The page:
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"Today the concept of truth is viewed with suspicion, because truth is identified with violence. Over history there have, unfortunately, been episodes when people sought to defend the truth with violence. But they are two contrasting realities. Truth cannot be imposed with means other than itself! Truth can only come with its own light. Yet, we need truth. ... Without truth we are blind in the world, we have no path to follow. The great gift of Christ was that He enabled us to see the face of God".Pope Benedict xvi, February 24th, 2012

The Church is ecumenical, catholic, God-human, ageless, and it is therefore a blasphemy—an unpardonable blasphemy against Christ and against the Holy Ghost—to turn the Church into a national institution, to narrow her down to petty, transient, time-bound aspirations and ways of doing things. Her purpose is beyond nationality, ecumenical, all-embracing: to unite all men in Christ, all without exception to nation or race or social strata. - St Justin Popovitch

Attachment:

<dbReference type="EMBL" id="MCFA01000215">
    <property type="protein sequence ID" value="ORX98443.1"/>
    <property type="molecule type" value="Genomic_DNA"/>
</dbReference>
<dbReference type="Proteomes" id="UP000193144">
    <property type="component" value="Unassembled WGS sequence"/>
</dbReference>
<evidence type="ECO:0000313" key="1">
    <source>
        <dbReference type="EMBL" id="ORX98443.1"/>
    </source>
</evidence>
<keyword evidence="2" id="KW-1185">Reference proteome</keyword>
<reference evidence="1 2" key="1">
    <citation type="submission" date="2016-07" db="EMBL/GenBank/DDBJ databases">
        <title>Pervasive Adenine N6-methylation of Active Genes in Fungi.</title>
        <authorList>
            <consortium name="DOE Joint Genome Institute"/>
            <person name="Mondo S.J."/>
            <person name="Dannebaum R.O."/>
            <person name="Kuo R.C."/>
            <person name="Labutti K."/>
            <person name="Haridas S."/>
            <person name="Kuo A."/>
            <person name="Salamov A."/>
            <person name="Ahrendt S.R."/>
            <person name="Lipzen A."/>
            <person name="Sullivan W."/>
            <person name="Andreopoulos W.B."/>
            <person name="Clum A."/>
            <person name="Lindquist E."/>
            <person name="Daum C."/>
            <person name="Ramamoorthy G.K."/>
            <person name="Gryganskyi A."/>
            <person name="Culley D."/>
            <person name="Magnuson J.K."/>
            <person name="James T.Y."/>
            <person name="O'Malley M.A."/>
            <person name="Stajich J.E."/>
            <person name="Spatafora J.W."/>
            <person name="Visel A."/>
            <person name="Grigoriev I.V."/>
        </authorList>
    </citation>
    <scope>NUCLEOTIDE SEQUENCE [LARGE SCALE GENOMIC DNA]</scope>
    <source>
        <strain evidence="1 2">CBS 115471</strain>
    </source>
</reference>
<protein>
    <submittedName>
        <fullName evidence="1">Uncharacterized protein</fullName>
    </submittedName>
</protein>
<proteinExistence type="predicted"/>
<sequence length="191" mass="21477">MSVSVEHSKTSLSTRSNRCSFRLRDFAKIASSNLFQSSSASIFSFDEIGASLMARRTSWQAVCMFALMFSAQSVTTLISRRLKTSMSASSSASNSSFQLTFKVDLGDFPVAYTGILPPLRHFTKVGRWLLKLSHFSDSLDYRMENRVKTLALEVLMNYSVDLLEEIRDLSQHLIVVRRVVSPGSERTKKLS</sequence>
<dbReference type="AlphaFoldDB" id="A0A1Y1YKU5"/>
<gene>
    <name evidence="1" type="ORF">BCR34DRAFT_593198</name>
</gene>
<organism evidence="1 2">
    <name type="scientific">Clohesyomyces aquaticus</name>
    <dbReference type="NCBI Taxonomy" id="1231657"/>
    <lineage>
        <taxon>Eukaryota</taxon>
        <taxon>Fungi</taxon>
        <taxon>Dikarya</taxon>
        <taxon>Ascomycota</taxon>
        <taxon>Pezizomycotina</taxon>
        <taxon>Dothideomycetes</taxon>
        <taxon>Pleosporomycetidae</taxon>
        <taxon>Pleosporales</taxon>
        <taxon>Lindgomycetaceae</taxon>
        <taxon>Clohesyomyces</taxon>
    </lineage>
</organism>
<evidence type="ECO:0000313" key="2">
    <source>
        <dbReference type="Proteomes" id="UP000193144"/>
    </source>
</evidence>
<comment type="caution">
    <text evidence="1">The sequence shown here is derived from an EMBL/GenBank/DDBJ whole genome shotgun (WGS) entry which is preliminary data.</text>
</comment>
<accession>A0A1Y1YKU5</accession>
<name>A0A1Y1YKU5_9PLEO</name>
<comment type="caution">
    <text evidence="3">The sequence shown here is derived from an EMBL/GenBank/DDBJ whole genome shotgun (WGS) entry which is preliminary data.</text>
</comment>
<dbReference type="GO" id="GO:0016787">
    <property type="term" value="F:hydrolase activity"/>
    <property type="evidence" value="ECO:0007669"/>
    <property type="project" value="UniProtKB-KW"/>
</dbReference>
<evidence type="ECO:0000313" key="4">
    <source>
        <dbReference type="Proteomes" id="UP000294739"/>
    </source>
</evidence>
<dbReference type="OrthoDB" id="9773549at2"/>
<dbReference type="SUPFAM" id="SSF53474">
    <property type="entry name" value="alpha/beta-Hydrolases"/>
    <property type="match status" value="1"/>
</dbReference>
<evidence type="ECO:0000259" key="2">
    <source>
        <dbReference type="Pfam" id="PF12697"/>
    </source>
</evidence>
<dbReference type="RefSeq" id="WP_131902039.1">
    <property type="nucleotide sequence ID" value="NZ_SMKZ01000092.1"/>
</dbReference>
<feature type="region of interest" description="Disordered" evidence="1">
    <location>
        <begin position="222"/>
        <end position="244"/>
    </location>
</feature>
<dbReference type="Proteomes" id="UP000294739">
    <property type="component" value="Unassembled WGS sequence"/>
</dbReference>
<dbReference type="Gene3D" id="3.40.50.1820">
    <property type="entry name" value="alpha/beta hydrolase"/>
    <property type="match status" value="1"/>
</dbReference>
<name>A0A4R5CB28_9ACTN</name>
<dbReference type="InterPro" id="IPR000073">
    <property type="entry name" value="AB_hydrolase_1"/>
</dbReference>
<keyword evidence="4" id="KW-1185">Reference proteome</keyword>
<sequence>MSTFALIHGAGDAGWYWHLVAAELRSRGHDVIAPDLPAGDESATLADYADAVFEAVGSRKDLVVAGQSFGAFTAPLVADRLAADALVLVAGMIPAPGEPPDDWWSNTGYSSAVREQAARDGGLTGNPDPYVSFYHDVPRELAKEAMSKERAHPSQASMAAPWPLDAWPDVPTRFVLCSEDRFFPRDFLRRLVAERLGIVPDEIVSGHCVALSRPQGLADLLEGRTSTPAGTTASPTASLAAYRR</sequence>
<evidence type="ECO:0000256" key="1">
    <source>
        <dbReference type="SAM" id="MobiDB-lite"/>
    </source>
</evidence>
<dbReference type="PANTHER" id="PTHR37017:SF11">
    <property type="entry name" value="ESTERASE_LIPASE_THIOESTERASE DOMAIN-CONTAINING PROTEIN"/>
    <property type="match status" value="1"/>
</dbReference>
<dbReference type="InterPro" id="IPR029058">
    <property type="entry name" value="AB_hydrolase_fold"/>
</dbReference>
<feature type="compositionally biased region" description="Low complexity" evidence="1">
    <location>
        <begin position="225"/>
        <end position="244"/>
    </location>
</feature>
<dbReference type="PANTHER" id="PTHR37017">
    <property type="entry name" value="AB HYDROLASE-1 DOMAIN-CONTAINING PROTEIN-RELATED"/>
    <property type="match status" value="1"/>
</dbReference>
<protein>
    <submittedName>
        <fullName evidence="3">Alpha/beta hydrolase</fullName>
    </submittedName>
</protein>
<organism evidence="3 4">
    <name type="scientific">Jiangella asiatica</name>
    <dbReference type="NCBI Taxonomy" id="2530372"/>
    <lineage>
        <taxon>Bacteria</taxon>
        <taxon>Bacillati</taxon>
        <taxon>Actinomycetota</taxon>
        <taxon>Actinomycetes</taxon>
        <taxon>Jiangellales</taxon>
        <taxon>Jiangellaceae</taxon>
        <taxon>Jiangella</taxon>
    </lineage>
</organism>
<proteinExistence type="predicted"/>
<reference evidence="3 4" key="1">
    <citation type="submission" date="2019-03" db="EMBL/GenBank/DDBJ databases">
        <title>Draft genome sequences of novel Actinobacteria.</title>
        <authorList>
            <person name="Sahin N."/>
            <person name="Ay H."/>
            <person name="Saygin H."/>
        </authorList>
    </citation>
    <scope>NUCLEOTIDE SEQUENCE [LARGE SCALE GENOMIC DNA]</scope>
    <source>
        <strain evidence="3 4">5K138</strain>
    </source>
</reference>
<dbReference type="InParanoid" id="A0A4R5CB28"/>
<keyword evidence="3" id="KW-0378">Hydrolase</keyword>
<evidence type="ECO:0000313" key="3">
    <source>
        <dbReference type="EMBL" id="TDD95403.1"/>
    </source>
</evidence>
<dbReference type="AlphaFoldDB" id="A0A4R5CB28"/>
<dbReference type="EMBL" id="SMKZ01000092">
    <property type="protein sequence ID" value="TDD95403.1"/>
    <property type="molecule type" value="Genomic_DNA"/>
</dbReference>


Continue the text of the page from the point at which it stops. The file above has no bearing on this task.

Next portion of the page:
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Friday, 27 December 2013



22nd International Ecumenical Conference
on Orthodox Spirituality

BLESSED ARE THE PEACEMAKERS 
(Mt 5,9)

Bose, Wednesday 3 - Saturday 6 September 2014

in collaboration with the Orthodox Churches 

“Blessed are the peacemakers” (Mt 5,9). The announcement of this evangelical beatitude, so often repeated in the Divine Liturgy, unceasingly interrogates the conscience of every man and the practice of the Church.